Sometimes I struggle with motivation or desire to use the abilities gifted by God. What happens when we tire of the ongoing work it takes to stay sharp, to keep producing excellent work, or to give so much of our time and energy to what God has called us to do? The parable of the talents in Matthew describes how God views our disregard for His giftings. Those who have much and use what they have been given for God’s glory are given more; those who have little but hide their ‘talent’ (the money to invest in this case) will lose even the little they were given. This isn’t about rich versus poor. This parable is to remind us that we are charged by God to be about doing His business. He will be pleased with our attempts to use the talents and abilities He has placed in us.

In the end, we all want to hear Him say, “Well done, good and faithful servant…” Whether we dig ditches (think of Isaac’s talent for finding water and digging wells!), are persuasive orators (think of Paul’s eloquence in talking with kings and leaders), are skilled laborers, artists, counselors, stay at home moms/dads, and every other purposeful place of service, do all in the great name of our God. Let Jesus Christ be our model of sacrificial service, perfect obedience, and joyful giving to others what He enjoyed with His Father, and we, too, will find joy in honing and using our gifts for His glory!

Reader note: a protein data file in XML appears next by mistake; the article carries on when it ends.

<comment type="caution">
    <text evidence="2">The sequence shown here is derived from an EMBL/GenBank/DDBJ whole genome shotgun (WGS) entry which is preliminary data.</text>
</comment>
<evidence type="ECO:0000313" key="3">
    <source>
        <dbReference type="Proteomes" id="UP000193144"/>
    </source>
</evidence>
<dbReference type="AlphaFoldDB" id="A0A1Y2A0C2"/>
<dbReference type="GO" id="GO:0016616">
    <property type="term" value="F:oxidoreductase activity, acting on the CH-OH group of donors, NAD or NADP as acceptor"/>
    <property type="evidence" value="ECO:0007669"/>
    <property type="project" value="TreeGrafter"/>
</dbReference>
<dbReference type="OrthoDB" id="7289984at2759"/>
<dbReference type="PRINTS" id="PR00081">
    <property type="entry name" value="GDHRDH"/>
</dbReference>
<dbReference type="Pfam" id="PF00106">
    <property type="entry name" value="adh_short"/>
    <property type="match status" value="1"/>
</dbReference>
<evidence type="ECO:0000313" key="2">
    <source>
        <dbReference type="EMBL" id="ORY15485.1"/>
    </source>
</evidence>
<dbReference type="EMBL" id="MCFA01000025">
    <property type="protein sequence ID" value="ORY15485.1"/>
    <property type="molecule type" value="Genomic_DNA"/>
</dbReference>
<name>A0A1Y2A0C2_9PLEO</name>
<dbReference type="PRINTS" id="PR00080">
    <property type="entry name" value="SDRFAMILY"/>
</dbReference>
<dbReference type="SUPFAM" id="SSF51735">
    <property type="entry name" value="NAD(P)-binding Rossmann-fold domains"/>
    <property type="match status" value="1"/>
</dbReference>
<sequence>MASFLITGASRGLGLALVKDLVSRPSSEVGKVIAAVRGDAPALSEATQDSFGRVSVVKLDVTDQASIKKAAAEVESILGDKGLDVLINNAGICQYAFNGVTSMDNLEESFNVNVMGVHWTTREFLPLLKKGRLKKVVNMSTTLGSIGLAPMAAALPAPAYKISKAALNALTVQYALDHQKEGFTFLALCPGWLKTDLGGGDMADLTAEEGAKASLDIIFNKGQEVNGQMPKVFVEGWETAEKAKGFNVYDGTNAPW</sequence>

Janet

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Exodus 35-37; Psalm 26; Philippians 4